Originally a market driven by
voice execution, more than 60% of the $5 trillion a day
traded on the world’s foreign exchange market is
now moved electronically, up from around 30% a decade ago.
The first generation of electronic FX trading venues emerged
in the interbank market in the early 1990s, with the launch of
Reuters and EBS's platforms. Both have remained as a backbone
of the electronic FX market, supported by dealing banks that
rely on the two venues to manage their risk.
A second wave of multi-dealer FX platforms emerged in the
late 1990s to provide connectivity between banks and clients.
While many venues failed to gain traction, the survivors, such
as FXall, Currenex and Hotspot FX, remain big trading
There has been, however, a fresh wave of new FX venues
launched over the last couple of years. Venues such as Gain GTX
and LMAX Exchange came on stream in 2010-2011. Meanwhile over
the summer of 2012, Euromoney counted seven new FX trading
venues launched in six weeks, including Par FX, FXSpotStream,
FastMatch, and Molten Markets.
|Javier Paz, senior analyst, Aite
Javier Paz, senior analyst at the Aite Group consultancy,
says there are a number of reasons for the surge in new FX
venues into a competitive landscape that was fairly stable
First, he says, bank liquidity providers have become
increasingly dissatisfied with the current group of FX venues
because of what they perceive as practices that favour
automated trading firms, and a sense that the trading
infrastructure of existing platforms is outdated.
Both of these may lead to potential opportunities for new
venues, says Paz.
Furthermore, the emergence of FX as an asset class has been
a driving force behind a flood of new FX execution venues.
commodities and FX markets have benefitted from the lack of
steady, profitable returns from traditional asset classes such
as equities and fixed income.
This has driven fresh investor money into FX from market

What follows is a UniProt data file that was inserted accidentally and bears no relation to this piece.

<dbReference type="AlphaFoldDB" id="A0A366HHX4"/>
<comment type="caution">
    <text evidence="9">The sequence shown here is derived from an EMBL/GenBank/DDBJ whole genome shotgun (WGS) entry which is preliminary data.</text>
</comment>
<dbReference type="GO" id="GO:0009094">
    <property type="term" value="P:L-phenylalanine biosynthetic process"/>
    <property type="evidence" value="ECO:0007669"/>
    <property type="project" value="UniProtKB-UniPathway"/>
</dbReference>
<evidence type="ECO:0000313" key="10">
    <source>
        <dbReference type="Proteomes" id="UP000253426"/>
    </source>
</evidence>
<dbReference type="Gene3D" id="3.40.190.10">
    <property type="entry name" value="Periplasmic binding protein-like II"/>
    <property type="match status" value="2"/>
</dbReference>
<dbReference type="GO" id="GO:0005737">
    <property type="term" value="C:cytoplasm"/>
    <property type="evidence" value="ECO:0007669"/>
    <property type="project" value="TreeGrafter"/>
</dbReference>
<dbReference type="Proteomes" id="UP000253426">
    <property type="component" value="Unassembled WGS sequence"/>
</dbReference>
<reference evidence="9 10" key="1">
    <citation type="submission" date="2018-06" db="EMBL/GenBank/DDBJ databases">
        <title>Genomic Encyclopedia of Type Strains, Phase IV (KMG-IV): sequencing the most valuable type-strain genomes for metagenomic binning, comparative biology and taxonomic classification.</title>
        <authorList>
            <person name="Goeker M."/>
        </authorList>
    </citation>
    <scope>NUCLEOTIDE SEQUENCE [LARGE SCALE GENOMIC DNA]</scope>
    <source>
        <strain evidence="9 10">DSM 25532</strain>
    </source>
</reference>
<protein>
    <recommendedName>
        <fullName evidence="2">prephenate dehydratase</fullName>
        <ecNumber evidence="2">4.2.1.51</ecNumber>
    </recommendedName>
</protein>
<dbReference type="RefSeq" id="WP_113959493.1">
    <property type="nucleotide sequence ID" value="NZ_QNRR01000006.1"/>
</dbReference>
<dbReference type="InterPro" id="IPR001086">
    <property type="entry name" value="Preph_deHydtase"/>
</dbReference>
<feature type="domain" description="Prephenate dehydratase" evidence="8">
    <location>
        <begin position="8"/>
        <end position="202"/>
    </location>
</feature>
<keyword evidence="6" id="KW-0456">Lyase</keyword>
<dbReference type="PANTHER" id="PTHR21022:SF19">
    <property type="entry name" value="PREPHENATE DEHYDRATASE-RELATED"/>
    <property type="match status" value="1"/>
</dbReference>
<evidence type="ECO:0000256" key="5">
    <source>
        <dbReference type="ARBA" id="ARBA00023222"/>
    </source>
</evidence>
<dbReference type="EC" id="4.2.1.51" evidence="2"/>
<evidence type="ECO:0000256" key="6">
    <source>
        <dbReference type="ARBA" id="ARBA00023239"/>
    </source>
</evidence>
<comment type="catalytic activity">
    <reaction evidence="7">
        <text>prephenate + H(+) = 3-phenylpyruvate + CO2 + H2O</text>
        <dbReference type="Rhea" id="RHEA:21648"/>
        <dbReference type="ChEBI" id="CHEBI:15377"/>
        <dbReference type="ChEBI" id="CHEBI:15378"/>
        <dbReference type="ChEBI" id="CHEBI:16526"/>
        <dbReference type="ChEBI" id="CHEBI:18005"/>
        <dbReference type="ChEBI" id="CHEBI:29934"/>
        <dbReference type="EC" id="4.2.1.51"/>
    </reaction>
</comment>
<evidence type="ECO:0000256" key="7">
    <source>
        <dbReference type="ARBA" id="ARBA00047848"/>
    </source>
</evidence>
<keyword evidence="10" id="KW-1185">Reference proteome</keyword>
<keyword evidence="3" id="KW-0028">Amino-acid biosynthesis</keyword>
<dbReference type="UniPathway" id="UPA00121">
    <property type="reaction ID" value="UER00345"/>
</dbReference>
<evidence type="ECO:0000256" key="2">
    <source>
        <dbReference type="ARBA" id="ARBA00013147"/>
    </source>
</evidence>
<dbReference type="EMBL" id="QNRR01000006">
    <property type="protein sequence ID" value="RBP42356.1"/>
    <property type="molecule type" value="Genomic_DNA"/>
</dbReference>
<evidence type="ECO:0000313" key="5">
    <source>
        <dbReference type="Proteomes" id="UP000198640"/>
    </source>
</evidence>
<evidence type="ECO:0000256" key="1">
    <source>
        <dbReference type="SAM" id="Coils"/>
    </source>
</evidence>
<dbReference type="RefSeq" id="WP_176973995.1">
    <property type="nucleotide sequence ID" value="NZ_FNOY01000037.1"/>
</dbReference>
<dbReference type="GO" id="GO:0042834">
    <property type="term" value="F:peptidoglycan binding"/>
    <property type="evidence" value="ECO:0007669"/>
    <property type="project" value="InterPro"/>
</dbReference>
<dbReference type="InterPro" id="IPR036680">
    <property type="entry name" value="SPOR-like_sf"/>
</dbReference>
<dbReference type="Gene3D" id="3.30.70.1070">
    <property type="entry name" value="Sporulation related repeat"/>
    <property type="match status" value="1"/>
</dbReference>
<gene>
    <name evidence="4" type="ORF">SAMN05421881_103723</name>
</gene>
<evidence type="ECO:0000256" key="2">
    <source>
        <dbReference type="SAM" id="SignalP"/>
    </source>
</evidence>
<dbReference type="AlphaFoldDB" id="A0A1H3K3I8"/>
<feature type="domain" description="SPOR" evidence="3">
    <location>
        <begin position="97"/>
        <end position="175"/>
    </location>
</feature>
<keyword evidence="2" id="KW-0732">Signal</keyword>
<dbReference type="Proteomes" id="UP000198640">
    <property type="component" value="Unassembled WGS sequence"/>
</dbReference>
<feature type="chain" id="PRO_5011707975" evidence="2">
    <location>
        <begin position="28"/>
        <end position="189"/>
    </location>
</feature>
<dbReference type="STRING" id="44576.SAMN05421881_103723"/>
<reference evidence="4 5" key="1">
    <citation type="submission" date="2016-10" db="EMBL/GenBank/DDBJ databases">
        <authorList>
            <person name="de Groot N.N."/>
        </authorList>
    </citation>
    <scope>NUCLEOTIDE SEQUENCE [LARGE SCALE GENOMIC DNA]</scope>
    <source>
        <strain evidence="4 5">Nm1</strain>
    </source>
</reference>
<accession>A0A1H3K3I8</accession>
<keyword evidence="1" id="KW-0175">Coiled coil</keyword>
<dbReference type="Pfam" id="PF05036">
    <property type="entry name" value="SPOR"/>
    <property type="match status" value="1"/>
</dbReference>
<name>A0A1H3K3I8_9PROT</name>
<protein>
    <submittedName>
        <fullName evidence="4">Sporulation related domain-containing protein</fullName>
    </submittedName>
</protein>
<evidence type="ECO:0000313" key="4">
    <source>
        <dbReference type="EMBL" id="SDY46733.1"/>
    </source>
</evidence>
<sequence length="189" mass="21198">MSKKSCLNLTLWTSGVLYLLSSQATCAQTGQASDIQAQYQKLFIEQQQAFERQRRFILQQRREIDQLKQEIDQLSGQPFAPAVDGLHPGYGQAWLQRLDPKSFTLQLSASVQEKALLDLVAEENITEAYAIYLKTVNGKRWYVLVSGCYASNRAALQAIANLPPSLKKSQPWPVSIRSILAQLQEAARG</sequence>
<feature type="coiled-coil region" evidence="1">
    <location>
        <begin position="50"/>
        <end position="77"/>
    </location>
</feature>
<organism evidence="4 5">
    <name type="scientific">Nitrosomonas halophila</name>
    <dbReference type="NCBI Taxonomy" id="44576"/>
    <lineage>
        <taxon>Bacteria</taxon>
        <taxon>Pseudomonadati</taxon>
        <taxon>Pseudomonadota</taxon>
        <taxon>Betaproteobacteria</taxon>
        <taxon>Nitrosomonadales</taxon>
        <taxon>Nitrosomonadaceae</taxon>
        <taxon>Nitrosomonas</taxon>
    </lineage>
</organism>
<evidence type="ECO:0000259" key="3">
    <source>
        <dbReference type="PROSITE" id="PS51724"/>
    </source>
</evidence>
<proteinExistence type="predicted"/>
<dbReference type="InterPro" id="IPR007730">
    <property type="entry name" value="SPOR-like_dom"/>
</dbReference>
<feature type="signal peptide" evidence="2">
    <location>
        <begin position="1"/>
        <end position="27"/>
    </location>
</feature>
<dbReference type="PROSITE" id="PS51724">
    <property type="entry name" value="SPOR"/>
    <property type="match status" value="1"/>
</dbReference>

participants that demand greater
execution speed and expect a greater degree of transparency
than previously on offer in the currency market. They also have
higher requirements for best execution.
Indeed, that can be seen in the increased uptake in
transaction cost analysis in the FX market.
New participants from non-FX markets have entered the space
looking for faster, more streamlined, transparent FX trading
venues similar to what they are used to in equities and futures
markets, says Paz.
The question is what the electronic trading venue of the
future will look like.
Paz says while many new FX venues have emerged over the last
few years – most of them touting increased
transparency and describing themselves as next-generation
trading platforms – only one, LMAX Exchange, has
taken the concept of transparency seriously enough to register
with the UK’s Financial Conduct Authority as a
multilateral trading facility.
MTF status gives LMAX characteristics similar to an
exchange, requiring pre-trade transparency with public
distribution of price information and without discrimination
against any market participants.
Indeed, LMAX Exchange has an open order book and does
not give liquidity providers a 'last look' at prices they
stream. This last look is common practice at some FX trading
venues; it allows liquidity providers to reject the prices they
quote, which can result in customers not executing deals at the
price they see on their trading screens, particularly in fast,
David Mercer, chief executive at LMAX, says the idea of last
look is an anathema to equities and futures traders.
They see prices on an exchange at which they can buy or sell,
he says. They can’t imagine a situation where a
price is rejected. Why would that happen in any product?
|David Mercer, chief executive,
That is not to say that there is still not discretionary
pricing and discretionary liquidity pools for different clients
at LMAX. It operates one venue in which liquidity providers
quote prices to money managers, retail brokers and proprietary
traders, and another venue where banks trade with each other in
As Mercer puts it, the firm has to maintain a pragmatic
approach – banks after all still want to know broadly
whom they are pricing.
But what we are trying to do is level the playing field as
much as we can within the existing ecosystem. It will keep
evolving, and you could end up with an open order book, like in
equities, for FX, he says.
If you are looking for Nirvana, if you want to know what I
really think, FX should be one open book for everyone from the
bureau de change to the guy trading $100 million, Mercer
In other words, FX could eventually be like equities where,
say, the price quoted for Vodafone shares on the London Stock
Exchange is the same for a hedge fund manager and a retail